As coronavirus recedes Twelfth parades spread

THE Twelfth and the ‘Last Saturday’ parades may have been cancelled at the height of the COVID-19 pandemic, but now as the virus appears to be receding local bands have been busy making their own preparations.

The Grand Lodge have made it clear that the main demonstrations will not be taking place this year, but if locals can not get to the bands, the bands will come to them.

With restrictions easing by the day, there has been a stampede to the Parades Commission to notify them of localised marches next week.

By Friday afternoon, the Steeple Defenders were first out of the blocks. They intend to march around the estate on July 12 with the parade ending at around 8.30pm.

And they will be out again the following day, when the main demonstrations were scheduled to take part since the Twelfth falls on a Sunday.

Starting at Donegore Drive at 10.30am they will be marching through the Steeple and Parkhall ending at Tobergill Gardens two hours later. The return leg begins at 6.30pm from there, ending at the Parkhall shops at 8pm.

The Steeple Veterans will on the march too, starting at the Parkhall shops at 11am and then criss-crossing the estate - including a 15 minute performance outside Massereene Manor care home.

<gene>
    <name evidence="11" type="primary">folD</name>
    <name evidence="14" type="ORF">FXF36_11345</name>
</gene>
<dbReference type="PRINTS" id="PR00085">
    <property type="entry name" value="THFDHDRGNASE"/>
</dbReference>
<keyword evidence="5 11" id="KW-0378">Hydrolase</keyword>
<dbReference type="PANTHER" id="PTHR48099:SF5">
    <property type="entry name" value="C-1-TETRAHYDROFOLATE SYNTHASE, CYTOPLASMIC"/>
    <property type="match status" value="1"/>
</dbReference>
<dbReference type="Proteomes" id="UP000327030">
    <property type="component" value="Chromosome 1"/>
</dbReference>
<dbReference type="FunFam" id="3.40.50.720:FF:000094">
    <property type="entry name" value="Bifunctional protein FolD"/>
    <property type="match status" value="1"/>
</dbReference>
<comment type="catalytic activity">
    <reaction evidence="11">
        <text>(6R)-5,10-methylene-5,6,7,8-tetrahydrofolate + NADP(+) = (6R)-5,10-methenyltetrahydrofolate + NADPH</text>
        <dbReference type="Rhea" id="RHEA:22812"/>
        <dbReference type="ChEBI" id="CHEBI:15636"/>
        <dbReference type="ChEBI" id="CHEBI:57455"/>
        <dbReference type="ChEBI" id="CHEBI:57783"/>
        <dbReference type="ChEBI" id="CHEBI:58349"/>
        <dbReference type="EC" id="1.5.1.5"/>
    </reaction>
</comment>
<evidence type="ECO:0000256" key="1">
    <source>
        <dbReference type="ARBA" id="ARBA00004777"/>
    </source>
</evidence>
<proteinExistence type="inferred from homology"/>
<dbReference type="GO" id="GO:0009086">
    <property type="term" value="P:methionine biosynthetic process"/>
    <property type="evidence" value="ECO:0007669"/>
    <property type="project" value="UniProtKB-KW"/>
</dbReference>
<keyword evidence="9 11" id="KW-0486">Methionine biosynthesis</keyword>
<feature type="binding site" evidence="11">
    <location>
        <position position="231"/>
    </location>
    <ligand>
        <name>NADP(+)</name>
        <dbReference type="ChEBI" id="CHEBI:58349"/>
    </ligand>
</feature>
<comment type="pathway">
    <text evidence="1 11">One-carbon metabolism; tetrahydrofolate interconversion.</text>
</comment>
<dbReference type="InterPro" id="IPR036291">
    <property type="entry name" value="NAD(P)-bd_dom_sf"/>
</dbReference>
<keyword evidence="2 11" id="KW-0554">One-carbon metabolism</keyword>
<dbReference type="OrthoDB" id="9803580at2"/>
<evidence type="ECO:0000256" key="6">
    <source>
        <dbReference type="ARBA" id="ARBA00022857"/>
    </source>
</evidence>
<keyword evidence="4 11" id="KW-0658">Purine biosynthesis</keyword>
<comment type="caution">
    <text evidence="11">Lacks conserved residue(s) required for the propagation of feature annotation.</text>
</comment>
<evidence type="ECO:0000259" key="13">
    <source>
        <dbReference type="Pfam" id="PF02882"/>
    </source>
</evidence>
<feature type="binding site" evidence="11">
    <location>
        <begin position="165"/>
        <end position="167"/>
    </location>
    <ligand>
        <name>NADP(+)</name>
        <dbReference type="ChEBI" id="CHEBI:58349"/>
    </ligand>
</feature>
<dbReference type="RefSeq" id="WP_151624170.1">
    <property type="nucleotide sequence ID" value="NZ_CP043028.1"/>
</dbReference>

Over in Ballycraigy, the Sons of Ulster Flute Band will be tuning up for a 12 noon start at Fernwood Park, ending at Limetree Close at 2pm.

In Randalstown, the Staffordstown Accordion Band will set off from the Staffordstown Road at 8.30am. Their route will take in New Street, Main Street and the Portglenone Road where the parade ends at 9am. They will return to base at 12 noon following a route through Neillsbrook.

That procession will coincide with a parade by the Randalstown Sons of Ulster. Their 90-minute performance starts from the Memorial Orange Hall at 12 noon and includes a half hour performance at Weirside Green before the march back to the hall.

So, yes, there will be some semblance to the Twelfth in many areas - but what about the bonfires?

It had seemed that those plans had gone up in smoke during lockdown, but with encouraging news on the COVID front some have decided to hold an 11th hour rethink.

Ballycraigy, which traditionally holds one of the province’s biggest pyres, has seen pallets building up since the end of June.

And while it will clearly not scale the epic heights of the towering infernos of recent years, the organiser are still promising to put on a show.

“Two weeks? No problem,” said a spokesman on social media.

It will be torched on July 11.

A fire will also be set ablaze in Stiles.

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